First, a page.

Published on March 20, 2023

You’re splitting up and you have children. How should you Co-Parent with an ex- partner? You might not want to be connected to your ex any more, but the fact is, you will be. You might be ending your relationship, but you are still a parent. And there are still two of you. And this is the point at which you realise that you are going to be intertwined with this person for a long time. Right around now, you might be hearing lots of different and well-intentioned advice from people about what to do. And that can be confusing. So, we’ve written this blog to help you try and see the wood from the trees and to make decisions about your co-parenting and how you want it to look.

What is co-parenting?

Co-parenting is not necessarily equal time between houses. Rather co-parenting is about sharing decisions and information about your children and making them feel as though they have two parents who can parent them effectively and together. It’s about communicating with your ex about your children in a positive and practical way.

Your children aren’t choosing to divorce you, they want both of you. They love you both. Parents need to be parents, and make fair and strong decisions that mean that their children can be children.

Why should I Co-Parent with an ex-partner?

When you’re getting divorced or are separating it can be really easy to lose sight of what’s happening for your children and what they are experiencing.

Much of the time, when we’re splitting up with someone, we are going to be managing big emotions. And when we’re feeling full of emotions it can be really hard to see things clearly and it can be hard to see how we’re needed as parents, by our children.

Sometimes we can end up using our children as bargaining collateral, withholding access, wanting to feel as though our children are on ‘my side’. These can feel like victories in the moment.

But these aren’t victories. These actually create a really negative experience for your child. And the impact of these actions, even if they are for a relatively short time period, can last a lifetime. They can impact on how your children form their own relationships, how they show up in society, their anger management, their confidence and so much more.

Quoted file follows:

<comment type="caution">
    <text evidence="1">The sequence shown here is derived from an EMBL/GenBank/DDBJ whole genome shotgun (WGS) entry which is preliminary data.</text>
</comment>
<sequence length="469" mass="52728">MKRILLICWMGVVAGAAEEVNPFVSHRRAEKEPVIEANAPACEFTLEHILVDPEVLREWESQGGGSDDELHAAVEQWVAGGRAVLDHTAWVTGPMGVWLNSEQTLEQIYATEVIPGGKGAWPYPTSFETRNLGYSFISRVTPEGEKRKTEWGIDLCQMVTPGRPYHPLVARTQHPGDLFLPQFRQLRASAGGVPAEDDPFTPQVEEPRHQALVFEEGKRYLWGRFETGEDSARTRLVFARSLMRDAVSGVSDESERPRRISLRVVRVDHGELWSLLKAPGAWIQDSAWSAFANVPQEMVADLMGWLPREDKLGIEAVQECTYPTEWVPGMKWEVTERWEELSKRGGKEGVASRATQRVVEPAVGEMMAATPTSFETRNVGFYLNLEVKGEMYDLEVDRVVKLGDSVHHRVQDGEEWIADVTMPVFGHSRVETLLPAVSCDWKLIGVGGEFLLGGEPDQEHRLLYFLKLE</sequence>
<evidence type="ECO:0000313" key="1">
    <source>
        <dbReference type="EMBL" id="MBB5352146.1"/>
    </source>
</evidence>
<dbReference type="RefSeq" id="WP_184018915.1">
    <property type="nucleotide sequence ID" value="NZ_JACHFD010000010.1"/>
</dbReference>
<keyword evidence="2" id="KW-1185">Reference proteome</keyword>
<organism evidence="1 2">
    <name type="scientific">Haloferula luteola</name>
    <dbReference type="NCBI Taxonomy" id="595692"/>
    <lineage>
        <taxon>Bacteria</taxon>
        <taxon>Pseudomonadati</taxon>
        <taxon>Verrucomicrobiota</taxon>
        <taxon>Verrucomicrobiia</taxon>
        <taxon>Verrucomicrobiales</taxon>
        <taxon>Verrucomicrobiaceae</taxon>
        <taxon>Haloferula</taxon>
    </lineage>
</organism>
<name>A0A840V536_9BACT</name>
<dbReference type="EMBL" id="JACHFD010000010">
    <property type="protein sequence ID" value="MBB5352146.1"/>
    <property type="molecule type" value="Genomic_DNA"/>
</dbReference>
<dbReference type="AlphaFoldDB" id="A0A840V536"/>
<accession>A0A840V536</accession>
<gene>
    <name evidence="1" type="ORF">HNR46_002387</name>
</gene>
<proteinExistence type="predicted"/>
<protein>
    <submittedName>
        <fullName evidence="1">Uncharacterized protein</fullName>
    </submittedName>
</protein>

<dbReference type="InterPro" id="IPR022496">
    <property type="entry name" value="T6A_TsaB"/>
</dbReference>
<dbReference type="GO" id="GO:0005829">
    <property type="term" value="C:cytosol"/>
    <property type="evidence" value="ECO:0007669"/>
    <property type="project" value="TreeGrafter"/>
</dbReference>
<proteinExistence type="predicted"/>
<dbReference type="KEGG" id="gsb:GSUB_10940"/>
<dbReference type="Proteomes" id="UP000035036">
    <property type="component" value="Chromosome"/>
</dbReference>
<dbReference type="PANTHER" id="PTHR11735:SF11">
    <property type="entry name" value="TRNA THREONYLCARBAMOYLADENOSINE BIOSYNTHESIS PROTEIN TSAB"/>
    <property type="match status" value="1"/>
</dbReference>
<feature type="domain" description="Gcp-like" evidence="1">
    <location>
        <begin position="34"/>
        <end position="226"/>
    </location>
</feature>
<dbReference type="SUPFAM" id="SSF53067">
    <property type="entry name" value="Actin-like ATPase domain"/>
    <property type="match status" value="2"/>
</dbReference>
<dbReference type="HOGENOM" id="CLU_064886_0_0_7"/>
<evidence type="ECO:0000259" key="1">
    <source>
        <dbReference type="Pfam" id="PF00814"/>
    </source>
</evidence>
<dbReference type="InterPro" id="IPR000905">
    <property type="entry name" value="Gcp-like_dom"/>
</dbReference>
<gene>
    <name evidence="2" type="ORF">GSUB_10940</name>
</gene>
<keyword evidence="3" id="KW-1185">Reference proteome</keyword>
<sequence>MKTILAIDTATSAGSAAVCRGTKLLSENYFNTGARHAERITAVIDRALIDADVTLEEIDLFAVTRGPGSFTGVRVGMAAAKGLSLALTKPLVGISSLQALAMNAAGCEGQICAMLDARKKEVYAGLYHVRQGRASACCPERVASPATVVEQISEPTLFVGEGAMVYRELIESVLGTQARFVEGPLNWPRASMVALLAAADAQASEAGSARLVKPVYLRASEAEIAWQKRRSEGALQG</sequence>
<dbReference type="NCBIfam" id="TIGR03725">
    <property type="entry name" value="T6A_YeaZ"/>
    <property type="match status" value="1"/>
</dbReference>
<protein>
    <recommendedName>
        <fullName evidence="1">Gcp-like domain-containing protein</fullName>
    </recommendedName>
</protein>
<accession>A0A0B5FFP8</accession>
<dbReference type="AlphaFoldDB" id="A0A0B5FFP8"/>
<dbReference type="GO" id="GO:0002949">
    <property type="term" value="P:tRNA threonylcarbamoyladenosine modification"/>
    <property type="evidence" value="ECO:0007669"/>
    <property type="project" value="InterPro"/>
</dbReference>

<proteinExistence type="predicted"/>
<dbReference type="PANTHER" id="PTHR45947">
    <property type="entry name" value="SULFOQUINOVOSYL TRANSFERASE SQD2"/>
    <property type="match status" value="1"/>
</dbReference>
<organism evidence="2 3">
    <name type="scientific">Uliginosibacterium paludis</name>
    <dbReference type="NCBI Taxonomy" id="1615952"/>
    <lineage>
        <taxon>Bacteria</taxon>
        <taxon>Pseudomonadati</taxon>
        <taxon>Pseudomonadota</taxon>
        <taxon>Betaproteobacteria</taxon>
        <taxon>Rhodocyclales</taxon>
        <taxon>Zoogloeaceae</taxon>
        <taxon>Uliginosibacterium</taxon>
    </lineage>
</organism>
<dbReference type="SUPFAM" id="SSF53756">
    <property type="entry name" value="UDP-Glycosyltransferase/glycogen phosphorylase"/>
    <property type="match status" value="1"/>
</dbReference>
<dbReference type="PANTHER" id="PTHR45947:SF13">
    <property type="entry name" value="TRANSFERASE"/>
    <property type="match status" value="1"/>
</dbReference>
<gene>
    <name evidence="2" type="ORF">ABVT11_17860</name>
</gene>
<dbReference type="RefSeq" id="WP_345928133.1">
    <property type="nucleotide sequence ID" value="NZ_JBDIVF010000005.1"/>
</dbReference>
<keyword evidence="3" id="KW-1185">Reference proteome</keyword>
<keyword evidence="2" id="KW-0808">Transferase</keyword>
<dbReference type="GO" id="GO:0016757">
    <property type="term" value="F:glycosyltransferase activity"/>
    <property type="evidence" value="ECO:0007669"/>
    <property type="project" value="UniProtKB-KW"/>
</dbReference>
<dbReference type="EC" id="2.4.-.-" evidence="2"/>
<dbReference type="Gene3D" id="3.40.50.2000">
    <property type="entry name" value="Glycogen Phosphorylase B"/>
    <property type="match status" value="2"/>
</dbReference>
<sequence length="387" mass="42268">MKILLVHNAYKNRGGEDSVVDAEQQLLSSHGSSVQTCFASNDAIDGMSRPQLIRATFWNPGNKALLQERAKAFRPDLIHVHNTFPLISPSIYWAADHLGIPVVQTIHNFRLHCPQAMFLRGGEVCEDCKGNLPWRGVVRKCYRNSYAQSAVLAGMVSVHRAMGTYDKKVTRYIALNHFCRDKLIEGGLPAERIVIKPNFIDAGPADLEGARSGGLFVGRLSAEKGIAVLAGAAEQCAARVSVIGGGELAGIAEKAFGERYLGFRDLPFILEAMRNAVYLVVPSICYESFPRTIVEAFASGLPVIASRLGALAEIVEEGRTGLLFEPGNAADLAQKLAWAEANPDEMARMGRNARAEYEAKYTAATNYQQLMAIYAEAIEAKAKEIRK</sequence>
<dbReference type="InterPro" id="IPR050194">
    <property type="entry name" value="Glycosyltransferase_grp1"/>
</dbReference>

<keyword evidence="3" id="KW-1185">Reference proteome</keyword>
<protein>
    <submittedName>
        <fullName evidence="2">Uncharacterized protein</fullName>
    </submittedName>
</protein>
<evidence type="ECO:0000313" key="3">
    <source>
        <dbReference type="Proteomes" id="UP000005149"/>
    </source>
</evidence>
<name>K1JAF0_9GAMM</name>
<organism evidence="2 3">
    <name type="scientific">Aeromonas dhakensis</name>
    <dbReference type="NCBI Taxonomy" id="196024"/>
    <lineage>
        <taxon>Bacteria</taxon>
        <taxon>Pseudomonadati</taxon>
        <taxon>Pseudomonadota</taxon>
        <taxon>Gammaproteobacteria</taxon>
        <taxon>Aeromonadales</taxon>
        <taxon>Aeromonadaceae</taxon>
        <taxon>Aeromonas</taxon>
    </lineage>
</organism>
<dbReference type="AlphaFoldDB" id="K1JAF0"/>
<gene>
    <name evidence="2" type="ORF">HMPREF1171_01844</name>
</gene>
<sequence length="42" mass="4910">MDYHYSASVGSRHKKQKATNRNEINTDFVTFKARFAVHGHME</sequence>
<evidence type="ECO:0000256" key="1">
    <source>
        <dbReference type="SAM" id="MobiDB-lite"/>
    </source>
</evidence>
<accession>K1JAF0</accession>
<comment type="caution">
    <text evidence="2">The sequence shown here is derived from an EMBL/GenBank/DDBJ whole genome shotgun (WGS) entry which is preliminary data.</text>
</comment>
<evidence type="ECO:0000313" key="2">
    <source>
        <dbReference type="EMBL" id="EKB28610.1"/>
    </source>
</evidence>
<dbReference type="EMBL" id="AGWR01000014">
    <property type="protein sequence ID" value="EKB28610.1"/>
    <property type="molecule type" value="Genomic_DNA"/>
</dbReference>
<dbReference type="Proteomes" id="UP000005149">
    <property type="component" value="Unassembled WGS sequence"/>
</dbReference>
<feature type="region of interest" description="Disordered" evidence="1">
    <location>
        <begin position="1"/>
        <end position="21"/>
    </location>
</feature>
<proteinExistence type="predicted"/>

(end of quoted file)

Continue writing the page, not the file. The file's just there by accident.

Learning how to parent together massively reduces the negative impact and helps your child grow up in a whole and functional way.

Parents who work together to keep their child safe, will see their child held and ok. Acknowledging to your kids that it’s not easy going from house to house where rules and the relationship system differ goes a long way to making your child feel heard. If your child feels heard and ok to say when things aren’t working or when things are hard, then you are succeeding in your co-parent relationship.

How do I co-parent with an ex-partner?

If you’ve just come out of a difficult break-up, the idea of co-parenting can be really tricky. So the first thing you need to do is take a breath and try to focus on the bigger picture. Try to think ahead to when your children are adults. What do you want them to say about their childhood and their upbringing? How do you want them to be as human beings? The chances are you’ll want them to be fundamentally together people who can deal with challenges as well as form loving and healthy relationships. If you can keep that in mind, even when things are tough, then you’ll have a good basis for co-parenting.

More practically, the most important step you can take in co-parenting is the sharing of information about your child. So, emails that focus on what the children have done recently is always helpful. Avoid talking about yourself, avoid asking your ex questions about their personal life. Keep it business like, and neutral. Listen to what your co-parent has to say. Listen and pause and respond. Ask for opinions about a child related decision. And hold your intention and your co-parents intention of having the welfare of your child front and centre.